Movie Review: ‘SWISS ARMY MAN’ – Radcliffe, Dano are a gas in filmic oddity


Preston Barta // Features Editor

SWISS ARMY MAN | 95 min | R
Director: Dan Kwan and Daniel Scheinert
Cast: Paul Dano, Daniel Radcliffe and Mary Elizabeth Winstead

If you can’t get past the idea of Daniel Radcliffe playing a farting corpse — and half the audience at the film’s Sundance premiere couldn’t — this story of a man (Paul Dano) stranded on a deserted island and the dead body he befriends (Radcliffe) is not for you.

You really have to allow the ridiculousness of writing-directing team Dan Kwan and Daniel Scheinert’s premise wash over you. But thankfully — with its grand whiff of erection jokes and wonderful sense of imagination — SWISS ARMY MAN’s heart beats louder than its flatulence.

Not every choice in Radcliffe’s career has worked after the wizarding world of HARRY POTTER, such as last year’s VICTOR FRANKENSTEIN, but you have to give him credit for not playing it remotely safe. In fact, SWISS ARMY MAN may be his most daring performance yet, given that he plays a stiff who uses his most disgusting abilities to help aid Dano’s character.

Dano (LOVE & MERCY) is equally as effective, making a dynamite duo with Radcliffe. They both fully commit themselves to the story and crack many jokes that will resonate with audiences — in one scene, they hum the theme to JURASSIC PARK as a way of remembering life back home.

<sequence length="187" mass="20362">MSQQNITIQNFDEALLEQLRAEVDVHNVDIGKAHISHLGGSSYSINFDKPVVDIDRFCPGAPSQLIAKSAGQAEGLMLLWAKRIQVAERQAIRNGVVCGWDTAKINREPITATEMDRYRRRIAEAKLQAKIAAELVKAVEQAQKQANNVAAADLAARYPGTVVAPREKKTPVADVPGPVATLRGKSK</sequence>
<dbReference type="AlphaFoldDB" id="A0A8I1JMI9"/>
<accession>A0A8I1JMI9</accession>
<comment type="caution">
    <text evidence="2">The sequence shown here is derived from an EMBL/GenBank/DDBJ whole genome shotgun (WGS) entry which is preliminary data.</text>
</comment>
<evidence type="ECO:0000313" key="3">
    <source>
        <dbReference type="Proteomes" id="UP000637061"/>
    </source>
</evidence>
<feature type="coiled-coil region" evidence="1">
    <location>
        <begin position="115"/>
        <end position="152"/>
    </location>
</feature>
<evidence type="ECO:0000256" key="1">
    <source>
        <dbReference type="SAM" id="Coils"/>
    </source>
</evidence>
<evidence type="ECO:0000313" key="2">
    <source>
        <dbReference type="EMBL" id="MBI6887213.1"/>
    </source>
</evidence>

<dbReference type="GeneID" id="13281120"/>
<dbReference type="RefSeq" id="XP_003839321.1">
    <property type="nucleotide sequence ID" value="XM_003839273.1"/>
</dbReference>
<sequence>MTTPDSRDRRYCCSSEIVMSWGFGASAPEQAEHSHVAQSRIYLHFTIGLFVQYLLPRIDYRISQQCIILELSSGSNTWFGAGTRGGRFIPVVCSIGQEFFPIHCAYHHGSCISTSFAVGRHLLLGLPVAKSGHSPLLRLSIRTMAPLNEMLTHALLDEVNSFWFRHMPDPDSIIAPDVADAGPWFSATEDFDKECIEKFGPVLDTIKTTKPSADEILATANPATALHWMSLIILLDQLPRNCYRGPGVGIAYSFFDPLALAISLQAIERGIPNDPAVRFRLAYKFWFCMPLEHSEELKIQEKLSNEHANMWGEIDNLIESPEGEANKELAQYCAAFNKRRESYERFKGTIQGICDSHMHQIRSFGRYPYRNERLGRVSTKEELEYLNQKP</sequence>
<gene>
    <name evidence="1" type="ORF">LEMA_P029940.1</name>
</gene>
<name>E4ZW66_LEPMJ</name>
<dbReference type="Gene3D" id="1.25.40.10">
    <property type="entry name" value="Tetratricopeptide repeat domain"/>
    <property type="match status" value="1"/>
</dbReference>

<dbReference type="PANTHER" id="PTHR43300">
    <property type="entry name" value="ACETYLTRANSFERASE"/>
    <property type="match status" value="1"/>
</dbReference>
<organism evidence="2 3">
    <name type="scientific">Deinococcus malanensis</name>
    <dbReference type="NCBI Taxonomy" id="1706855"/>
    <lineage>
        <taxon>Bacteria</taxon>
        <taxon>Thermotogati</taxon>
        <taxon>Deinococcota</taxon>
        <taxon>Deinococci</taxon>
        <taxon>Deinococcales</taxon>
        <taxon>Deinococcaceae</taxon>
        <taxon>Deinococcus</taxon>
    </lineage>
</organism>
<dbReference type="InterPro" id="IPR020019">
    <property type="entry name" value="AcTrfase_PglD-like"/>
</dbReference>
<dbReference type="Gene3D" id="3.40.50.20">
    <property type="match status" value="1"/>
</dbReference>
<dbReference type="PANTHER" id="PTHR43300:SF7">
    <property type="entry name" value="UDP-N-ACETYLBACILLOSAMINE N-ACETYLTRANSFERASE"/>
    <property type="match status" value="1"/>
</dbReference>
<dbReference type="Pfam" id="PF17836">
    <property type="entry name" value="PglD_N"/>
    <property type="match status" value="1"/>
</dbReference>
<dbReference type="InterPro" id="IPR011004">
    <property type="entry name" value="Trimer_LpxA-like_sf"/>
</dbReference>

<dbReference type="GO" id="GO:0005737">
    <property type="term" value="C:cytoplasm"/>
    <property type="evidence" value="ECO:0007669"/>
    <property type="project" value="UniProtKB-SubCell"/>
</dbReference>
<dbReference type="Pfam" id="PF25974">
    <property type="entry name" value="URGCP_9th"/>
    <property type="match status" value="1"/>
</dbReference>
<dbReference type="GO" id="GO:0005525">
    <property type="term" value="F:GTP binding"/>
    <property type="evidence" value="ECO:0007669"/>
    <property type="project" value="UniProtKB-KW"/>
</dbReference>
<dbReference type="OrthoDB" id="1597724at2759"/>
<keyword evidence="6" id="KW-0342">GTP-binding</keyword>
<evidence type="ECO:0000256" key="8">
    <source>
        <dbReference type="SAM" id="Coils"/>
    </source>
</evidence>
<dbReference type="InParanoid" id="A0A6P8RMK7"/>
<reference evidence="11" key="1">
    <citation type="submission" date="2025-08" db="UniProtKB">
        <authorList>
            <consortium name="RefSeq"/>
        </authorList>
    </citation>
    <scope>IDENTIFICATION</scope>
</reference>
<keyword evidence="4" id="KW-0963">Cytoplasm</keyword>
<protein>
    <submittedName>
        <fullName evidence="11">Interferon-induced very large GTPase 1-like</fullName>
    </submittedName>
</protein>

The whimsical visuals and deep philosophical reflection may be too much for some viewers, but those who are open to new storytelling concepts will find themselves completely lost in this alive and moving tale.

Grade: B

SWISS ARMY MAN opens today.

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About author

Preston Barta

I have been working as a film journalist since 2010, dividing the first four years between radio broadcasting and entertainment writing in the Dallas-Fort Worth metroplex. In 2014, I entered Fresh Fiction ( as the features editor. The following year, I stepped into the film critic position at the Denton Record-Chronicle, a daily North Texas print publication. My time is dedicated to writing theatrical film reviews, at-home entertainment columns, and conducting interviews with on-screen talent and filmmakers, as well as hosting a podcast devoted to genre filmmaking (called My Bloody Podcast). I've been married for seven happy years, and I have one son who is all about dinosaurs just like his dad.